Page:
8 of the most memorable sporting forfeits


Gary Lineker looks increasingly likely to fulfil his pledge of presenting Match of the Day in his underpants should his former team Leicester win the Barclays Premier League this season.

The ex-England captain made the promise in December and, if Claudio Ranieri’s side – who are seven points clear with five games left – clinch the title, Lineker will be going through with the proposal in the first episode of next season’s MOTD.

Here we look at some other notable pledges in sport that were made with varying levels of embarrassment in mind.

1. Bernie of the Binns

BErnie Slaven
(Neal Simpson/EMPICS)

Former Middlesbrough forward Bernie Slaven was forced to bare his bottom in the window of department store Binns in the town centre.

The then-retired Slaven made the promise on live radio in 1998 when assuming his former employers were unlikely to beat Manchester United at Old Trafford.

A 3-2 win for Boro promptly followed, and Slaven’s back side – complete with scoreline – adorned the shop window. Slaven fittingly summed up the process by writing on his website: “If only I had kept my big mouth shut.”

2. Marsh’s close shave

Rodney Marsh having his head shaved
(John Giles/PA)

Rodney Marsh had the honour of playing for several big teams as well as England during the 1960s and 70s.

But his declaration that he would have his head shaved if Bradford managed to avoid relegation from the top flight went the wrong way in 2000.

The Bantams duly survived and Marsh had his flowing locks taken off on the pitch at Valley Parade in front of the delighted Bradford fans.

3. Squeaky boot time

One failed bet clearly did not deter Marsh, who in 2013 made this twitter prediction: “If #Stoke are ever the 1st match on MOTD I will drive to Stoke & personally clean every players boots….”.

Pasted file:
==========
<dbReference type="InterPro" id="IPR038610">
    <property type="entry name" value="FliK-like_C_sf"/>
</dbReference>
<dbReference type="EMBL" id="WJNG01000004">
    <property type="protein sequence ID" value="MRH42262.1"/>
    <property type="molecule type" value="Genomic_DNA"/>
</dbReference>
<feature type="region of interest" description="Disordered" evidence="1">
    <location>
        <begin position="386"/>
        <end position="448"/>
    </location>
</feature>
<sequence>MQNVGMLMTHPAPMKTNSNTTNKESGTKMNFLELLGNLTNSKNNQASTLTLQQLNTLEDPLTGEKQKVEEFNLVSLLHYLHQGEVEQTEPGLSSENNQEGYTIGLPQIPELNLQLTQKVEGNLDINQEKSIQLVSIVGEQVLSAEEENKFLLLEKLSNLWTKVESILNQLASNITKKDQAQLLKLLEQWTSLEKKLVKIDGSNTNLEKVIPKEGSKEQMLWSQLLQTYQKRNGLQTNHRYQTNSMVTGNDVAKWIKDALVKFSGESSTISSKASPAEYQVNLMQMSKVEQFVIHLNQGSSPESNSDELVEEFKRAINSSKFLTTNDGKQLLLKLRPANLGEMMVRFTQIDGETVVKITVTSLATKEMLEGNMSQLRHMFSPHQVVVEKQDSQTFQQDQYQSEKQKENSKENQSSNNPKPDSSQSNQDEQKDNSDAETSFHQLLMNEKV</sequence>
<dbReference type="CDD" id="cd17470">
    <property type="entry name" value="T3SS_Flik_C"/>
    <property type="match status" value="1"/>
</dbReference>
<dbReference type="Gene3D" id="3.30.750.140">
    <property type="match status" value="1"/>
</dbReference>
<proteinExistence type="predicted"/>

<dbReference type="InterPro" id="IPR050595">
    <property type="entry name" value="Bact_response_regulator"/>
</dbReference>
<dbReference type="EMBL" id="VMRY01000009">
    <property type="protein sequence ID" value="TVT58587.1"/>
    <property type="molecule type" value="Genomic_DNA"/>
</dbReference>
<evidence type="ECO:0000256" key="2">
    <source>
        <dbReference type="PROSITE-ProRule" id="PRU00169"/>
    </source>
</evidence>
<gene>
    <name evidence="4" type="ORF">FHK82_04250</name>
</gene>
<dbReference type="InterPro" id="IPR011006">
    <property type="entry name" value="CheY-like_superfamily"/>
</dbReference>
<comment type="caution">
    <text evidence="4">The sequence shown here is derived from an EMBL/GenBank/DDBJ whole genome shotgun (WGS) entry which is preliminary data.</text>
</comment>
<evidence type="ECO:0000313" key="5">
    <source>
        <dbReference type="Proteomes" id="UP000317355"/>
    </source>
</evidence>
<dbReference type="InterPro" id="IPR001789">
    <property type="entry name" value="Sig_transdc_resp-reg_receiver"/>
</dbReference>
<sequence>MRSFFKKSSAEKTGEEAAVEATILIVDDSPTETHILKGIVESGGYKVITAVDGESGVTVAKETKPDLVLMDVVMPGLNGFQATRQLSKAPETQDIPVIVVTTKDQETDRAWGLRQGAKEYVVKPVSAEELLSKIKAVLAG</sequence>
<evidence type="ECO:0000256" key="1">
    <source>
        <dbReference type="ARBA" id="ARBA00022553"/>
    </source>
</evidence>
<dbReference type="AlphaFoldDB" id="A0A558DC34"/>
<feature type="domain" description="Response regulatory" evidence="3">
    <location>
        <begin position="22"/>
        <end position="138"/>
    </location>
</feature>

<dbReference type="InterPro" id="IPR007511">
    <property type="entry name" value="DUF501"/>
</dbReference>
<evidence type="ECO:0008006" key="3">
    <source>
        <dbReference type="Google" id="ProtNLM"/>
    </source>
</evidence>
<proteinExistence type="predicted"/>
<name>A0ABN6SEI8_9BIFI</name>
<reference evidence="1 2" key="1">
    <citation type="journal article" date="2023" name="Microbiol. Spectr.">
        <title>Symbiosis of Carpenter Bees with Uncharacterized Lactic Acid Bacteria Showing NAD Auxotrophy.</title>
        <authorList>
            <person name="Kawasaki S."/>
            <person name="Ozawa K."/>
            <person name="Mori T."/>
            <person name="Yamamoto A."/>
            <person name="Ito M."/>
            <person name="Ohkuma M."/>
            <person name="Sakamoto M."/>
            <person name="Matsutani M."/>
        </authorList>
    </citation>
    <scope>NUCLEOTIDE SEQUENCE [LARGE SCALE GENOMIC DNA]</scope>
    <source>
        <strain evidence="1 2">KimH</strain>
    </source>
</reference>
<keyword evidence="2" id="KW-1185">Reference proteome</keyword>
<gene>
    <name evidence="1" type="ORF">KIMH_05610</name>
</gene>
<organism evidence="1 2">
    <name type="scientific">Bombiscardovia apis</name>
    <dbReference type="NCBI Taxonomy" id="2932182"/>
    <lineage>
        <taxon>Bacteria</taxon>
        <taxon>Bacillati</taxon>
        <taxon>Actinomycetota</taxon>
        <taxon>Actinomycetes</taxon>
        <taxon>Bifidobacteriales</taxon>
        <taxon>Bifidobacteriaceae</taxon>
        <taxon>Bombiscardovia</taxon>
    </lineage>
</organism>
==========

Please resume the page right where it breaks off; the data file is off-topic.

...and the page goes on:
Sure enough, Stoke secured a thrilling 3-2 win over Chelsea and went top of the show’s line-up. In fairness, Marsh’s act helped a noble cause, as the boots cleaned were signed by Stoke’s players and auctioned for charity.

4. The return of the close shave

A decade after Marsh’s hair-razing act, Novak Djokovic and his Serbia team were getting theirs shaven – albeit in happier circumstances.

The Serbians had promised to shave their heads if they secured the Davis Cup crown and, after a 3-2 win over France in December 2010, treated fans to the unique post-match celebration.

5. Getting shirty

Regular fans donning shirts of rival teams is nothing new. But Manchester United supporter Usain Bolt stepped it up a notch when in October 2015 he lost a bet with Mexican TV presenter and Arsenal fan Patty Lopez.

The world’s fastest man posted the forfeiture photos of him in a Gunners shirt on his Instagram account, complete with name and his world-record time of 9.58 at the back.

6. Plane and simple

Rugby being the big deal that it is in Australia and New Zealand, rival national airlines Qantas and Air New Zealand were understandably fired up for the 2015 Rugby World Cup final between the two nations.

A Twitter bet was fixed thus: the crew of the losing side to don the winner’s kit – this after suggestions to repaint the loser’s fleet were rejected. The All Blacks defended their world crown with a 34-17 win, and the rest was history.

7. A diplomatic row

Australian Sports Minister Kate Lundy (right) is congratulated by the Minister for Sport and the Olympics Hugh Robertson after rowing 1000m of the Olympic course, wearing a team GB shirt, at Eton Dorney.
(Stefan Rousseau/PA)

Politicians have never shied away from a bit of verbal sparring, but Australian sports minister Kate Lundy was forced to pay up after losing a bet with her British counterpart Hugh Robertson during the 2012 Olympic Games in London.

Lundy backed the Australians to win more medals than the host nation, but ended up having to do a 1,000-metre row on Dorney Lake in a Team GB kit.

8. Boring, boring, board

David Campese walks down Oxford street with a banner declaring " I admit it the best team won the rugby world cup "  on his sandwich board.
(Sean Dempsey/PA)

Back to Australians and rugby, and the 2003 World Cup won by England.

Former Wallabies winger David Campese ended up having to wear a sandwich board with the message “I admit, the best team won” and walk down Oxford Street in London, this after his prediction about England being a boring side.

As England captain Martin Johnson lifted the trophy following a 20-17 victory over Australia in the final, Campese was getting ready to eat humble pie.